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Risk Behaviour, Health Care Access and Prevalence of infection with Chlamydia trachomatis and Neisseria gonorrhoeae in a population based sample of adults in Barbados
  1. O Peter Adams (opadams{at}sunbeach.net)
  1. University of the West Indies, Cave Hill Campus, Barbados
    1. Anne O Carter (anne.carter{at}healthunit.org)
    1. Queen’s University, Kingston, Ontario,, Canada
      1. Patsy Prussia
      1. University of the West Indies, Cave Hill Campus, Barbados
        1. Garth McIntyre
        1. University of the West Indies, Cave Hill Campus, Barbados
          1. Songee Branch
          1. , Lady Meade Reference Unit, Ministry of Health, Barbados

            Abstract

            Objectives: To estimate the prevalence of urogenital infection with Chlamydia trachomatis and Neisseria gonorrhoeae in persons 18 to 35 years of age in Barbados, and to examine factors associated with infection.

            Methods: Cross-sectional survey of randomly selected persons from the voters' register of one electoral district, with the collection of urine samples for testing by polymerase chain reaction.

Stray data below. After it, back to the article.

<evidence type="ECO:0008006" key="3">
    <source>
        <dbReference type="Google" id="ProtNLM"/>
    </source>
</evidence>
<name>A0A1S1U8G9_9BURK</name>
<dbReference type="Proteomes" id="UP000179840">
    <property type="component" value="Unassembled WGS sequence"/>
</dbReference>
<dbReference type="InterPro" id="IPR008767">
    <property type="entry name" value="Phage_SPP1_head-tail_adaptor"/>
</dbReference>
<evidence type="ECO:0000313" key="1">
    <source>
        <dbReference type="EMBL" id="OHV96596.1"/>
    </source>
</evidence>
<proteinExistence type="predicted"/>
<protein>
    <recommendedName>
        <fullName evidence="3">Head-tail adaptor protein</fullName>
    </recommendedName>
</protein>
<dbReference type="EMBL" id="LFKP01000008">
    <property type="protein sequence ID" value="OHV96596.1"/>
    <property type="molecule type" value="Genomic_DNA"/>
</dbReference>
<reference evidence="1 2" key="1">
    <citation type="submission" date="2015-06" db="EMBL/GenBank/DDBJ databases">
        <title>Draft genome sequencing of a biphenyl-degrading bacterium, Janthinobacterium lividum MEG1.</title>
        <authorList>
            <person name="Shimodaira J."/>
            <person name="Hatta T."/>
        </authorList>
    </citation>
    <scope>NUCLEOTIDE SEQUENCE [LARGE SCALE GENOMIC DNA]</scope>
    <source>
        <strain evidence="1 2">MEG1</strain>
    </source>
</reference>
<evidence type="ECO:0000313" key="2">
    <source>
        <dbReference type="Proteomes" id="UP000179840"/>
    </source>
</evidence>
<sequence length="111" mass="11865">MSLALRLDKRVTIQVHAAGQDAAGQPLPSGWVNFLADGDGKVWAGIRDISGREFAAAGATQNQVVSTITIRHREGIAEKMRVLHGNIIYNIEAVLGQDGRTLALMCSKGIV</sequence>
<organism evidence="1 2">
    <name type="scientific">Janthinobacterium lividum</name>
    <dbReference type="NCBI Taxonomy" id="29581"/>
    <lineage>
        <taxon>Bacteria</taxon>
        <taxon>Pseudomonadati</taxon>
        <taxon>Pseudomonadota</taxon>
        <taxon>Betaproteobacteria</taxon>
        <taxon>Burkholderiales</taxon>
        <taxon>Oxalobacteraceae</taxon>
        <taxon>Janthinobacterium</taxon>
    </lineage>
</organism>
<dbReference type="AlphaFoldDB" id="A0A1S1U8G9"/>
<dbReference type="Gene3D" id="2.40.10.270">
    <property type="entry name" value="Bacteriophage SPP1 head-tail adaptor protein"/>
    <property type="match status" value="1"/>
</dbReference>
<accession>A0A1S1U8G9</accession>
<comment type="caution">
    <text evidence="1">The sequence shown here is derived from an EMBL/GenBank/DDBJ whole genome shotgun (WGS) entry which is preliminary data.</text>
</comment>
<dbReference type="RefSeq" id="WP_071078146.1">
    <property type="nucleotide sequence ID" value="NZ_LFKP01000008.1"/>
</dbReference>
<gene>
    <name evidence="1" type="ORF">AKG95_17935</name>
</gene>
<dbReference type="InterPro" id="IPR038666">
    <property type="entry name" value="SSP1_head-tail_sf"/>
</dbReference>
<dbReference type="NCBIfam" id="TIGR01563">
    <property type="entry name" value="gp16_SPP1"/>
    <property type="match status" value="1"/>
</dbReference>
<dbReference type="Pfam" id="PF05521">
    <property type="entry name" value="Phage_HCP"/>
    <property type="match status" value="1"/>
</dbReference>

Results: The response rate was 82%, with 408 persons (195 males and 213 females) having questionnaires completed and urine collected. 397 urine samples were satisfactorily tested. Prevalence of C. trachomatis (CT) and N. gonorrhoeae (NG) urogenital infection was 11.3% (95% confidence interval [CI] +2.9), and 1.8% (95%CI +1.2) respectively, with 12.6% (95%CI +3.1) having either or both infections. The difference in prevalence by gender was not significant. Multivariate logistic regression showed that prevalence of CT and/or NG decreased with increasing age (per year odds ratio [OR] 0.89, 95%CI 0.84-0.96, p=0.001), and decreasing time (<6 months vs. >6months) since last medical consultation (OR 0.44, 95%CI 0.22-0.88, p=0.02). Most (76%) infected persons were asymptomatic. Condom use at last intercourse with a partner not being lived with was (reported by 52%) was not protective (p=0.617). The usual source of health care was evenly distributed between the public and private sectors and was not associated with infection. Only 30% of persons had ever heard of chlamydia, while 92% were aware of gonorrhoea.

            Conclusions: Asymptomatic infection with C. trachomatis is an important reservoir of infection, which will remain undetected unless physicians and young persons are aware of this, and screening is introduced.

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